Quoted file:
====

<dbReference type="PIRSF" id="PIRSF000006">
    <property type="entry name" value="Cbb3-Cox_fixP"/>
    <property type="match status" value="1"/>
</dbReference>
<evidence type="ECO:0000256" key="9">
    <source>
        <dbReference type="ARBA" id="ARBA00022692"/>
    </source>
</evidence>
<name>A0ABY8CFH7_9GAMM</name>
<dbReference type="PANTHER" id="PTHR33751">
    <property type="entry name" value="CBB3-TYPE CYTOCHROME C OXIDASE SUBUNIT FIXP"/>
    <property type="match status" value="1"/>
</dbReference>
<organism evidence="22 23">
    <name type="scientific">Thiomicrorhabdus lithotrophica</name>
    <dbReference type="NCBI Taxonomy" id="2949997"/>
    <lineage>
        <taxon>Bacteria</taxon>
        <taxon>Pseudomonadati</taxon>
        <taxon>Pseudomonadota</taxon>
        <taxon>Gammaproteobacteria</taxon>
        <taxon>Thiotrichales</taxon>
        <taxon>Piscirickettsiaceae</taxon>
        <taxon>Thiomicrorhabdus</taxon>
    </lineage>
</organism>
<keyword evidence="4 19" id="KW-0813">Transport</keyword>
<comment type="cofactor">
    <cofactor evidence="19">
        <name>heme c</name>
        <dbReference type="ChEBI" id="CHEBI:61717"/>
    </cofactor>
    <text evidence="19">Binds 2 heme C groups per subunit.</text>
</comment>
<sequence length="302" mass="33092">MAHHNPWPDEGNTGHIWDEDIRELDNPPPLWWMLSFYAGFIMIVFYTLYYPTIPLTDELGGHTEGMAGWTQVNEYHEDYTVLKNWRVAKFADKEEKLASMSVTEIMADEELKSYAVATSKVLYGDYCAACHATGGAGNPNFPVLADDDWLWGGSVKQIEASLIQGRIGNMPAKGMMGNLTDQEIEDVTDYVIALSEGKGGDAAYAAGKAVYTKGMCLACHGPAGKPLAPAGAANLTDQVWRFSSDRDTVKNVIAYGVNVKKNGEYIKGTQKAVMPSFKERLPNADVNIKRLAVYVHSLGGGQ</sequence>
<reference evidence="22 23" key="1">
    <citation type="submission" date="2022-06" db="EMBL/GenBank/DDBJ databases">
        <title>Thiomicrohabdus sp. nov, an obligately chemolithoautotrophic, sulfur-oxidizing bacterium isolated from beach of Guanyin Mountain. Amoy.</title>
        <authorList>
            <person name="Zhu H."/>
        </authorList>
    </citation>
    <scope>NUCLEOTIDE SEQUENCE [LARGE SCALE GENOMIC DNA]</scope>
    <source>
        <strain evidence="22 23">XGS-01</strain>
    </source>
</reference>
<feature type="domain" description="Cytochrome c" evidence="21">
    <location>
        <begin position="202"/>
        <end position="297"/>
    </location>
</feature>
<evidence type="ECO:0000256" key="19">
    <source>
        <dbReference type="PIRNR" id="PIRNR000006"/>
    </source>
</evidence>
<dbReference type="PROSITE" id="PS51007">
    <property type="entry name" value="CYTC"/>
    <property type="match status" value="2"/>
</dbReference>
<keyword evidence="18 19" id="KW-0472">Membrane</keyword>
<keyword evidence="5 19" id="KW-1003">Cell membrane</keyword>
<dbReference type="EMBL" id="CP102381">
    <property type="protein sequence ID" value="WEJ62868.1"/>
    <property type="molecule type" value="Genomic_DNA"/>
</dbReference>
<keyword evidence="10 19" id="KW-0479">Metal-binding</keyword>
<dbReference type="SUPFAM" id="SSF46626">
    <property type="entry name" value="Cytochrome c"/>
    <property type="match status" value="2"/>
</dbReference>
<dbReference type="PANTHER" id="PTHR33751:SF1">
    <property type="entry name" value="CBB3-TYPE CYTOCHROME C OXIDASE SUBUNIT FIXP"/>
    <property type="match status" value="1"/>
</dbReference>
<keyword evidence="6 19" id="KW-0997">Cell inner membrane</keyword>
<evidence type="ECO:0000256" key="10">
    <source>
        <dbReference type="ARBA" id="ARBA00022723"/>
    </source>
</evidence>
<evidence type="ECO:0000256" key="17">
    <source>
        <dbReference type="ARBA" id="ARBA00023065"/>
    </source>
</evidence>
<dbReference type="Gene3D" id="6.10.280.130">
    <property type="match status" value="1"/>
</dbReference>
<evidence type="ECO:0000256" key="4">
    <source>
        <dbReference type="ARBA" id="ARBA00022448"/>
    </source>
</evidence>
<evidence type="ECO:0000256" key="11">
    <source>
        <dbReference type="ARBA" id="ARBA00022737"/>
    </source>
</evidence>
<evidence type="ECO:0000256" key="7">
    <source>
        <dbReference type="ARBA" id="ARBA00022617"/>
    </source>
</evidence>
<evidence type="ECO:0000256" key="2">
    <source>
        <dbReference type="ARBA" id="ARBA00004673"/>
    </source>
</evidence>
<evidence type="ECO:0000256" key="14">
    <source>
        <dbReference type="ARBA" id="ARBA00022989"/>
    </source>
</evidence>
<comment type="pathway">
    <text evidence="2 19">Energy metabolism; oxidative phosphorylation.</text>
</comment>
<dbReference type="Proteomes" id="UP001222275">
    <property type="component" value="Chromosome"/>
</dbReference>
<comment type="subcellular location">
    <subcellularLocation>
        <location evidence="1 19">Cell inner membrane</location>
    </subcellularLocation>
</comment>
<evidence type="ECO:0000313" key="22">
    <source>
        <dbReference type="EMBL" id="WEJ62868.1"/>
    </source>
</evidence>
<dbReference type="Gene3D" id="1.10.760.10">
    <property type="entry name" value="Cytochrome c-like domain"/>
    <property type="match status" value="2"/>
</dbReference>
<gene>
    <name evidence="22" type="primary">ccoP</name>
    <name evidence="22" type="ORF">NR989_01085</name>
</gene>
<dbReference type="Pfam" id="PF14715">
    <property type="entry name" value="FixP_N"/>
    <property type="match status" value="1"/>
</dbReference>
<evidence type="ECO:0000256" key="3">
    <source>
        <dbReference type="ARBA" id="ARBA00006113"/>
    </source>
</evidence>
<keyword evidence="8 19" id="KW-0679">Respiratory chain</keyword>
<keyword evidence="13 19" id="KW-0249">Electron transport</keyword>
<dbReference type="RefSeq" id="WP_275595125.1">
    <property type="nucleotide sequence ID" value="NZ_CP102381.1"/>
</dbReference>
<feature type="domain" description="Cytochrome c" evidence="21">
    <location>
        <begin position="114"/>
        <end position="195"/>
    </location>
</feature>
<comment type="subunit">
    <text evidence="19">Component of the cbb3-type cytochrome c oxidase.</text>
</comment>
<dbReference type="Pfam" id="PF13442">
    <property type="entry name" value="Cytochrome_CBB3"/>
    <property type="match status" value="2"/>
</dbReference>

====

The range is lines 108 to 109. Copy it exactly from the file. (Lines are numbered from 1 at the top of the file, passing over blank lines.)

<evidence type="ECO:0000256" key="2">
    <source>